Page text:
Before you actually write the paper, you will need a thesis. As we've mentioned in earlier posts of this blog, the thesis states what we want to say about the topic. It's one of the 4 key elements that you must decide before you start writing your paper. Let me remind you of these elements:
- Subject: a very broad category, a general area of interest, usually assigned by your teacher.
- Topic: more specific focus within a general subject, developed by a student - the narrower, the better.
- Question: the best topics are built around intriguing research questions.
- Thesis: states what you want to say about the topic, your conclusion based on research and thought.
A research paper isn't just about what other people have written and thought, it's about your ideas, your opinions and your conclusions concerning the topic, so it's not enough to do a lot of reading and then retell it on a few pages, instead you've got to come up with your own conclusions and ideas and opinions, and state them in a thesis.
A strong thesis, one that makes for a good research paper, can usually be stated in a single sentence. Here's an example of the thesis that you might come up with for the topic of say, Abraham Lincoln and how he won the election of 1860.
If your subject is Abraham Lincoln, and topic "the election of Abraham Lincoln", you probably should pose a research question that would sound something like, "how did Lincoln, an obscure politician from the Midwest, win the crucial 1860 election against better-known competitors?" Based on these three components, a good thesis would naturally be, "Lincoln was elected in 1960 because his ambiguous position on slavery attracted support from various groups who didn't necessarily agree with one another". We're saying here that Lincoln's position on slavery was ambiguous, in other words, it wasn't totally clear. He was somewhat opposed to slavery but didn't believe in emancipating or freeing the slaves immediately, as he did not want to antagonize the slaveholders unnecessarily, so there was quite a bit of ambiguity on what exactly Lincoln stood for, and you may conclude after doing your research that is was one of the reasons that Lincoln was able to win the election of 1860. By not taking any firm or clear stance on slavery, he was actually able to gather votes from people who didn't necessarily agree with his positions but, because they weren't that sure what his position was, they couldn't find a reason to vote against him.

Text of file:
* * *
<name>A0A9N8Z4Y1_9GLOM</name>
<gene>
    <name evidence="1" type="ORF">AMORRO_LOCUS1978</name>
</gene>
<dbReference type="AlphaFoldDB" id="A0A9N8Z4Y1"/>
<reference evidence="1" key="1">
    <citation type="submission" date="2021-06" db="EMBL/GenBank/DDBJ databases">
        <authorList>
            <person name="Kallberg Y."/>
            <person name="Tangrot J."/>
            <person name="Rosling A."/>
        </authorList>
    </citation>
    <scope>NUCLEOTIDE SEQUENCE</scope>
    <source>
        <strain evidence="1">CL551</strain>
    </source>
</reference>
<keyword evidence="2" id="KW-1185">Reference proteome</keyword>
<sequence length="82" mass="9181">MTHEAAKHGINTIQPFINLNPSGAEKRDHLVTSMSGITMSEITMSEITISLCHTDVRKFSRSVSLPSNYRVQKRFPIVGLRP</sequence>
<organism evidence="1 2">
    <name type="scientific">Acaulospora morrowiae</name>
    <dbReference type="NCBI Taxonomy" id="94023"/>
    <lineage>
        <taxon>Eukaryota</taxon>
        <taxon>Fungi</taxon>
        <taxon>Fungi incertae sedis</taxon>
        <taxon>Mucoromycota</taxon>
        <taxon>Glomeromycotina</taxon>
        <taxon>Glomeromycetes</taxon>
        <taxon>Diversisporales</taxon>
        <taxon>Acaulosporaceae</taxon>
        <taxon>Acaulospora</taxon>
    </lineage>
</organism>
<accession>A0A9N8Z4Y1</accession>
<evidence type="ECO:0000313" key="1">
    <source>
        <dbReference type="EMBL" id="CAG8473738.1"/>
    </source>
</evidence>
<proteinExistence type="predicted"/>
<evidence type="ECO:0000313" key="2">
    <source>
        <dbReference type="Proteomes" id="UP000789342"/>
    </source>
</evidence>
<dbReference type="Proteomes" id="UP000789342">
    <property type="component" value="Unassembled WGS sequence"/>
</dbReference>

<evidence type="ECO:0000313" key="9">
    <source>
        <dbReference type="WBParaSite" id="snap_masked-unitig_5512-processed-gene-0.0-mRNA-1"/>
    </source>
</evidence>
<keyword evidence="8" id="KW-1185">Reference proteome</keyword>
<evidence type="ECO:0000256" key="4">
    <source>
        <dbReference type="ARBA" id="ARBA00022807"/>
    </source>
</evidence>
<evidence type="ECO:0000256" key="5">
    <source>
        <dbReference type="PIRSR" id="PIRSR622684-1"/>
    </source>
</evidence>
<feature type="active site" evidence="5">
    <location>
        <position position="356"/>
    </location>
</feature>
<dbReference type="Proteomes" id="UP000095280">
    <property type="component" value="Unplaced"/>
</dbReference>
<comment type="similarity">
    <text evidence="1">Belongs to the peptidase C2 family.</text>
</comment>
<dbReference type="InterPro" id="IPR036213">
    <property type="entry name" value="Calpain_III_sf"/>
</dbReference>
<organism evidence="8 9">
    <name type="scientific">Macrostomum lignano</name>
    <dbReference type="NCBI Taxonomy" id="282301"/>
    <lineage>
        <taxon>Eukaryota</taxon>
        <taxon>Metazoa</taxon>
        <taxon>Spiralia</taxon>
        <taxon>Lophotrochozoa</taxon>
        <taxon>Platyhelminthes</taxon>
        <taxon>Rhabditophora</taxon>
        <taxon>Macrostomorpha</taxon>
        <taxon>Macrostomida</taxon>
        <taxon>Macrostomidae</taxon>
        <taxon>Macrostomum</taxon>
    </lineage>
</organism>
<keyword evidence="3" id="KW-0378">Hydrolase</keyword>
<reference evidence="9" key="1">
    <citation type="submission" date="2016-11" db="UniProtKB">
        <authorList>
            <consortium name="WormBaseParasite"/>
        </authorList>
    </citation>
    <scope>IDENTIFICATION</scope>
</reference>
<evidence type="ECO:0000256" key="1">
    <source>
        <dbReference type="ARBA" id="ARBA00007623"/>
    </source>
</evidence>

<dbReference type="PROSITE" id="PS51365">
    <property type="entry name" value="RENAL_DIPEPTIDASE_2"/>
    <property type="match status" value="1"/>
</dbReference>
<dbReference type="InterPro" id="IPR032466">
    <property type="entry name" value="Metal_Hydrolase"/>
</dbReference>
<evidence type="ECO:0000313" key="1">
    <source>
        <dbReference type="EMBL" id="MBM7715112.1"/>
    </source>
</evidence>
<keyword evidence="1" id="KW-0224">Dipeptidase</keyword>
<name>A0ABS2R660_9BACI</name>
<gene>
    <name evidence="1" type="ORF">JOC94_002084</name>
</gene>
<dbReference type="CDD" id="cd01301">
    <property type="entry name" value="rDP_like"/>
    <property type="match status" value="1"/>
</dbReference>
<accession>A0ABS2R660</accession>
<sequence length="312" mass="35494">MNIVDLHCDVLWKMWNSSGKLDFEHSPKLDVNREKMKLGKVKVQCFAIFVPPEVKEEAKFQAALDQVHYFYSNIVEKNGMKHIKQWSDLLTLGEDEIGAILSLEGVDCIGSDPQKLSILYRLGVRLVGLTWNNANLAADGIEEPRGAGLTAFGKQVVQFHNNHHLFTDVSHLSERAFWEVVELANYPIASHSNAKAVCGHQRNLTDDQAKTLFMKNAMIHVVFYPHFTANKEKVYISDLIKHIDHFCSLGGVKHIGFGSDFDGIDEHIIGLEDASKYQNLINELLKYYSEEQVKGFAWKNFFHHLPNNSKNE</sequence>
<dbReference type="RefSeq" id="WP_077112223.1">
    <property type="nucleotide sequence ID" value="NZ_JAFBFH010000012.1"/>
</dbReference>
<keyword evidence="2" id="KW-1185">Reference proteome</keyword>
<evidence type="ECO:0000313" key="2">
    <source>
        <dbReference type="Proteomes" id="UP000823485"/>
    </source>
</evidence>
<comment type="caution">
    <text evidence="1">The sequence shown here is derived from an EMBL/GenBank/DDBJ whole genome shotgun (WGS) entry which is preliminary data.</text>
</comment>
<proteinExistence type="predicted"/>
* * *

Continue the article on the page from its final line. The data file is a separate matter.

So this is a thesis you might come up with after doing and reading your research into the 1860 election. We've sated it in a single sentence, it's a particularly clear, strong argument and we made a good basis for a 10-15 page paper.
Now, of course, you might come up with a very different thesis, other people reading the same background information about Lincoln and the election on 1860 might come up with the different thesis and different explanation as to how Lincoln managed to get elected, a different answer to that question that we came up with, and that's fine, no two students have the same thesis in writing their paper. The important thing is that you do have a thesis, a statement that's clear and emphatic by exactly what you believe, what your opinion is, based on the research you've done. And then you'll build your paper around that.
The sentence that states your thesis may or may not actually appear in your final paper, that's not important - the most important thing is to have a thesis, to state it in a sentence because that will create a focus around which you can build the entire paper. And this guarantees a good grade for your paper.
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